You might remind this guy that he can still check things and throw
exceptions without wrapping the code in a try/catch.
read somewhere that try block doesn't cost anything, only when exception
occur, it will cost u, so does that mean it's a good idea to wrap
everything


That is true, try/catch is almost free until an exception is thrown.
in try catch, I mean hack, this will make the system *Robus*.

enlighten me.

Kevin

"John Vottero" <Jo**@mvpsi.com > wrote in message
news:Of******** ******@TK2MSFTN GP09.phx.gbl...
"Kevin Yu" <ko**@hotmail.c om> wrote in message
news:eU******** ******@TK2MSFTN GP14.phx.gbl...
> is it a bad programming design to throw exception in the try block then > catch it??
>

It depends on what you're doing and why you're doing it. If you're

catching
exceptions so that you can do some sort of rollback or cleanup and then
throw (or rethrow) an exception then it could be a fine design. If
you're
throwing and catching as a neat-o way of passing data then, it's a bad
design.

What are you doing?



Nov 17 '05 #21
Kevin Yu wrote:
In the catch block, the error will be log to the windows event log, then the
exception
Okay, that's reasonable... if you expect the caller to just die or
mishandle the exception.
is wrapped into a custom exception and rethrown. not sure if this is a good
idea.
Now *that*'s my favorite hate-thing on exceptions!

What does wrapping it help the caller? Logging certainly didn't produce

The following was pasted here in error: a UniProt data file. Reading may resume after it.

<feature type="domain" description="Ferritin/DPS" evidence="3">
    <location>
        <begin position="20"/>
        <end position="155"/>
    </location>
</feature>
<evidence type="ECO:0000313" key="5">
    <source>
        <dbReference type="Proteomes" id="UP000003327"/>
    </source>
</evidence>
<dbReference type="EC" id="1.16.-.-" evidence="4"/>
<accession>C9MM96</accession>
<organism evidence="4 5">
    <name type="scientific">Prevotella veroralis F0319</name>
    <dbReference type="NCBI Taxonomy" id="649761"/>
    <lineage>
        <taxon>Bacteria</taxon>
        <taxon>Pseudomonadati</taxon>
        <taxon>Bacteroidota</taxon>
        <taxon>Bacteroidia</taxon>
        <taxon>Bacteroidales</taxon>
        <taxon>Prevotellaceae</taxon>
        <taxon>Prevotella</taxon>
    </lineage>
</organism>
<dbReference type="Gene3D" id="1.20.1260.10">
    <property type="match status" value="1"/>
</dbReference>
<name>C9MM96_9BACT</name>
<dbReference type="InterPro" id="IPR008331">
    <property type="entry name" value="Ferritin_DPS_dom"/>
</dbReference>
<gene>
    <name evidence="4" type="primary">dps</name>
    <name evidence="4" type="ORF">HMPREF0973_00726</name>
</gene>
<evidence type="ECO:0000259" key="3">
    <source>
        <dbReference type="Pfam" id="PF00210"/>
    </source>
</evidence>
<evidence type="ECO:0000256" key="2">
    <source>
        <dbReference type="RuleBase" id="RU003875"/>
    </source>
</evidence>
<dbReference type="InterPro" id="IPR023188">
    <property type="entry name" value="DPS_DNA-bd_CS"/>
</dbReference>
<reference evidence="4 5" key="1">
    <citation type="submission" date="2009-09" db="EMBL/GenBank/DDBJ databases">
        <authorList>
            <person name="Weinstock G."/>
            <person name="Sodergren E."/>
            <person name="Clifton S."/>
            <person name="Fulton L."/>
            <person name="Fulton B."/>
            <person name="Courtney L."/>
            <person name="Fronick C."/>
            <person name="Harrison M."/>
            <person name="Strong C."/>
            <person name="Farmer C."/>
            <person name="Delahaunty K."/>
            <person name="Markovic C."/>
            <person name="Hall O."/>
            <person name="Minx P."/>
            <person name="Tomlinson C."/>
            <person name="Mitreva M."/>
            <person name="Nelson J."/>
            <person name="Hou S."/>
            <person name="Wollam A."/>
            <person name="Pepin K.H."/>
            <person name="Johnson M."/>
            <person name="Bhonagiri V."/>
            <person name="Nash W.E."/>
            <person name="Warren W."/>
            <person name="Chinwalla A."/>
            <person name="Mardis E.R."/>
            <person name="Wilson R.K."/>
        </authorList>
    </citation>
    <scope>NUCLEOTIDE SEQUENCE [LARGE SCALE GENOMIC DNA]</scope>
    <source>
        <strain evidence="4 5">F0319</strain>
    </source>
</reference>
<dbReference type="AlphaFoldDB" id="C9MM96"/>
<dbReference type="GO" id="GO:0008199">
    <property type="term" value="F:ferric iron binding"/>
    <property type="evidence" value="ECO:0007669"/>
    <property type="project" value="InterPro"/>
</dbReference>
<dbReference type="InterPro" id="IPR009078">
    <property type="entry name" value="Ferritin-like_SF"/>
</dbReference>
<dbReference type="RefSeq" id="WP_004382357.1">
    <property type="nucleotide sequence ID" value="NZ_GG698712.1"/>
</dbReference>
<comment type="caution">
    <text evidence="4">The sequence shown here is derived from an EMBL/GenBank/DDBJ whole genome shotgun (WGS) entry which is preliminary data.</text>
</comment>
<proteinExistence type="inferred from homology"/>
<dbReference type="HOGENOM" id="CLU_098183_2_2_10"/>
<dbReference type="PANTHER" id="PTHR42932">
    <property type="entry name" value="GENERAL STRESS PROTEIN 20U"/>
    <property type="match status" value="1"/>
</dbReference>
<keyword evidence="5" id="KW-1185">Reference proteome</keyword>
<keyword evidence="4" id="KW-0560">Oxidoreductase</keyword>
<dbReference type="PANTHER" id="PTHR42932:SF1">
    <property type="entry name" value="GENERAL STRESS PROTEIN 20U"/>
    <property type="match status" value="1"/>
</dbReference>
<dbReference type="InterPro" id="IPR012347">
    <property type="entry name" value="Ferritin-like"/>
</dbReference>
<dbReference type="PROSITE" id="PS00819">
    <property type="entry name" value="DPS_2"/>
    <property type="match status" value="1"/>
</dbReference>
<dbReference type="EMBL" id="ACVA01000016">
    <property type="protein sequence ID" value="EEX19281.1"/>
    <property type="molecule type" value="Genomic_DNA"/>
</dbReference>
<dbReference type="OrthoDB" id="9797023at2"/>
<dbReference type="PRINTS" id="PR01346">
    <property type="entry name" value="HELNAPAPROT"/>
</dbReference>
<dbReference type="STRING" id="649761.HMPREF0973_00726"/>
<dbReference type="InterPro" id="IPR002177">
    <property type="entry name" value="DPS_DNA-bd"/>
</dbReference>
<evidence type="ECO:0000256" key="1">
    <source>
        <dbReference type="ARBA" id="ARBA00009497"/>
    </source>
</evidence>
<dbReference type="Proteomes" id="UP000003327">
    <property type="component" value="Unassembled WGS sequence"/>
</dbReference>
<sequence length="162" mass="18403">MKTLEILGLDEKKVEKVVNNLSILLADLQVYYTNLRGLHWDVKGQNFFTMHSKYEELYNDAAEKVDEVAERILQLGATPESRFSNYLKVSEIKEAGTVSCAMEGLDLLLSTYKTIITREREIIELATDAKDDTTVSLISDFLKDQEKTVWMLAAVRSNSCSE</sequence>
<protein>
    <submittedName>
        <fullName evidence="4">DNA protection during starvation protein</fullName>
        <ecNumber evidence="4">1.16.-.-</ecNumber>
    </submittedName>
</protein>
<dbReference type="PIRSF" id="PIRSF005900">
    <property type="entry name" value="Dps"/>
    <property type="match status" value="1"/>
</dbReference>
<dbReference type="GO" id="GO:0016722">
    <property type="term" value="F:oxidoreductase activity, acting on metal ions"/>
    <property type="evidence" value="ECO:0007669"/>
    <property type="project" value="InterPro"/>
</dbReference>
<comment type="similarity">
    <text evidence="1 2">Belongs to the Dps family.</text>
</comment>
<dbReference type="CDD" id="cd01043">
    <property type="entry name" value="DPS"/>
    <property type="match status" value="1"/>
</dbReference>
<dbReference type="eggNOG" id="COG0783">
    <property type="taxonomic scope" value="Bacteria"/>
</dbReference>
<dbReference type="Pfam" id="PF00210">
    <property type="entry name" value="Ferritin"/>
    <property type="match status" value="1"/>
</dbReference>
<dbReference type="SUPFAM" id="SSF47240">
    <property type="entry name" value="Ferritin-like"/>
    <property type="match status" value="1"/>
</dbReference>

any additional information the caller would like to have.

More importantly, you have robbed the caller of the possibility to catch
the exception by type, just use:

catch ( Exception e ) {
Log(e);
throw;
}

(As you may be able to tell, this is not my first discussion on the
subject :)
try
{
if (error)
throw new exception("Erro r");
}
catch (Exception ex)
{
Logerror();
}


I really don't like that, it's just a very complicated way of doing
goto, and there are better options: write one logging handler at the
call-stack top, and then use exceptions to signal errors, knowing that
someone will catch, log, and whatever they feel is approrpriate.

static int _Main(string args[]) {
// just code along, and throw INFORMATIONAL errors
// if anything goes wrong.
if ( error )
throw new ParsingExceptio n(
string.Format(" Invalid argument {0}", arg))
// ...
return 0;
}

static int Main(string args[]) {
#if !DEBUG
try {
#endif
return _Main(args);
#if !DEBUG
} catch ( Exception e ) {
Log(e);
throw;
#endif
}